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Robert A. Mines v. Sullivan

filed: December 15, 1992.

ROBERT A. MINES; CAROLYN J. HOWARD; GARY ROBERTS, AND A CLASS OF PERSONS SIMILARLY SITUATED, PLAINTIFFS-APPELLANTS,
v.
LOUIS W. SULLIVAN*FN* , SECRETARY OF THE DEPARTMENT OF HEALTH AND HUMAN SERVICES, DEFENDANT-APPELLEE.



Appeal from the United States District Court for the Central District of California. D.C. No. CV-85-3565-TJH. Terry J. Hatter, Jr., District Judge, Presiding.

Before: Jerome Farris, Edward Leavy, and Stephen S. Trott, Circuit Judges. Opinion by Judge Trott.

Author: Trott

TROTT, Circuit Judge:

The issue in this case is whether the Appeals Council of the Department of Health and Human Services ("Appeals Council") may reopen a decision of an Administrative Law Judge ("ALJ") for errors of law pursuant to 20 C.F.R. §§ 404.988, 404.989, 416.1488, and 416.1489 (1992), or whether reopening under these sections is limited to addressing errors of fact. The district court granted the Appellees motion for summary judgment and held the Appeals Council could reopen a final decision of an ALJ for errors of law under these sections. We have jurisdiction over this timely appeal pursuant to 28 U.S.C. § 1291 (1988). We affirm.

I

Appellants are three individuals, each of whom received favorable decisions from ALJs which were reversed by the Appeals Council when it reopened their cases for errors of law. Appellant Mines' first application for Title II and Social Security Insurance ("SSI") benefits was approved by an ALJ but later rejected by the Appeals Council, which reviewed the decision within 60 days pursuant to 20 C.F.R. §§ 404.969, 404.970, 416.1469 and 416.1470. Mines did not appeal. Instead, he filed a second application for disability six months later - which is the subject of this appeal - and was found eligible by a different ALJ on June 25, 1984. The Appeals Council reopened this decision for "good cause" under 20 C.F.R. § 404.989(a)(3) on September 25, 1984, three months after the ALJ decision. The ground for reopening was that the date of onset of disability established by the second ALJ was in direct contradiction of the Appeals Council decision previously rendered. The Appeals Council concluded that the second ALJ had no jurisdiction to establish a retroactive onset date which the Appeals Council had already rejected.

Appellant Howard received a favorable decision from an ALJ on March 31, 1983, awarding her benefits under Title II and SSI as a disabled child. On March 19, 1984, the Appeals Council reopened and vacated the ALJ's decision on the ground that the evidence before the ALJ was insufficient to establish that Howard met the statutory requirements. Thus, the Appeals Council remanded to a different ALJ for further findings. The second ALJ ruled against Howard on January 30, 1985, and the Appeals Council declined to grant her request for review.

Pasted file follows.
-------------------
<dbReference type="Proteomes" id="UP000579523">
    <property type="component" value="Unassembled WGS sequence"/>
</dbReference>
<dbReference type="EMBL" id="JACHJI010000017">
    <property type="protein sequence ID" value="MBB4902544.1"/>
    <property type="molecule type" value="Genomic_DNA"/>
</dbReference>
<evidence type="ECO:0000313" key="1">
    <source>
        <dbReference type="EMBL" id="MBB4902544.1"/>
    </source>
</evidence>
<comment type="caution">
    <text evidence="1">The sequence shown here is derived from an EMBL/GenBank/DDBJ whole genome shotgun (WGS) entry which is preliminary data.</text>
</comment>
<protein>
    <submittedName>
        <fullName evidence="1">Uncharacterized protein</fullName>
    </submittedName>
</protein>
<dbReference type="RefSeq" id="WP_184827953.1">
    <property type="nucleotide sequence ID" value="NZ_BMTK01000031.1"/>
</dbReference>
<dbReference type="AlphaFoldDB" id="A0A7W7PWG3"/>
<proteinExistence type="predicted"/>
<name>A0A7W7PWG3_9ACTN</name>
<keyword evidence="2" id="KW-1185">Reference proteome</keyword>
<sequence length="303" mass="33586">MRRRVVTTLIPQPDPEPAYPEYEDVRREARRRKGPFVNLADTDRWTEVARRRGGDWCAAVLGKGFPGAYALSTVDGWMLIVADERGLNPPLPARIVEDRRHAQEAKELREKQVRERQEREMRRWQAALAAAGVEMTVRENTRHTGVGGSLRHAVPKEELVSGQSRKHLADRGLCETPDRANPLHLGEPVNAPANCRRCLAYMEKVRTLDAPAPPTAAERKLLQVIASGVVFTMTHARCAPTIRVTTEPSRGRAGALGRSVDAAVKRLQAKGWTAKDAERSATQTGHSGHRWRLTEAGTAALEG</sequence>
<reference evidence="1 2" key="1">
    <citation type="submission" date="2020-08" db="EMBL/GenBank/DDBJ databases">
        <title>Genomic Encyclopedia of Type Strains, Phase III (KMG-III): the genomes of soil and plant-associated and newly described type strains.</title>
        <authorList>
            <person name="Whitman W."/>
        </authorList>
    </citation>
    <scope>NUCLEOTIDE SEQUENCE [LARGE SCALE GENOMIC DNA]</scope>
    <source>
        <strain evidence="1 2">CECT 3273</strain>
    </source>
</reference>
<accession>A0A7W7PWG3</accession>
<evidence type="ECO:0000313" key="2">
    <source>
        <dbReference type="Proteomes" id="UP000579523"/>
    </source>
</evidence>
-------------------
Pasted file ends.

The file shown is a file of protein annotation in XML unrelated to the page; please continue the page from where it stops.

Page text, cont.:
Appellant Roberts was awarded disability benefits under both Title II and SSI, effective on March 14, 1980. He sought and obtained training through the state Department of Vocational Rehabilitation, and was able to begin work on June 1, 1982. The Appeals Council re-evaluated his disability status and determined it had ceased in January 1982 and that his period of entitlement to disability benefits ended in March 1982.

On July 30, 1982, an ALJ determined that Roberts was eligible for benefits through July 1982. The ALJ also held that May 1982 was the ninth month of a trial work period and that following the completion of the trial work period, he was entitled to an extended period of eligibility through August 1984. On June 27, 1985, nearly three years after the ALJ's ruling, the Appeals Council reopened the case because it alleged the ALJ had misinterpreted the pertinent regulations. Based on a correct interpretation of the regulations, the Appeals Council found Roberts' benefits ended in May 1982.

II

Appellants challenged the decisions of the Appeals Council in district court, arguing the Appeals Council did not have jurisdiction after 60 days from the date of the ALJ's decision to reopen the decisions of the ALJs for errors of law. The court concluded the Appeals Council did have jurisdiction. Appellants appeal the issue of whether the Appeals Council had jurisdiction to reopen the decisions of the ALJs for errors of law pursuant to 20 C.F.R. §§ 404.988, 404.989, 416.1488 and 416.1489.

The circuits are split on this issue. We adopt the majority view that legal error may constitute good cause for reopening. Sheppard v. Sullivan, 285 U.S. App. D.C. 62, 906 F.2d 756, 759 (D.C. Cir. 1990); Fox v. Bowen, 835 F.2d 1159, 1163-64 (6th Cir. 1987); Munsinger v. Schweiker, 709 F.2d 1212, 1215-16 (8th Cir. 1983). Contra Gutierrez v. Bowen, 898 F.2d 307, 311 (2nd Cir. 1990); see Hale v. Sullivan, 934 F.2d 895, 897 (7th Cir. 1991). We conclude the Appeals Council correctly reopened, for errors of law, the final decisions of the ALJs in the cases before us.

The Department of Health and Human Services' regulations authorize the Appeals Council to initiate direct "review" of an ALJ's disability determination within sixty days of the date of a hearing decision or dismissal. 20 C.F.R. §§ 404.969 and 416.1469. The regulations expressly provide the Appeals Council may "review" a case within 60 days for errors of law. 20 C.F.R. §§ 404.970(a)(2) and 416.1470(a)(2).

The regulations, however, also authorize the Appeals Council to "reopen" a case after 60 days for, among other things, "good ...


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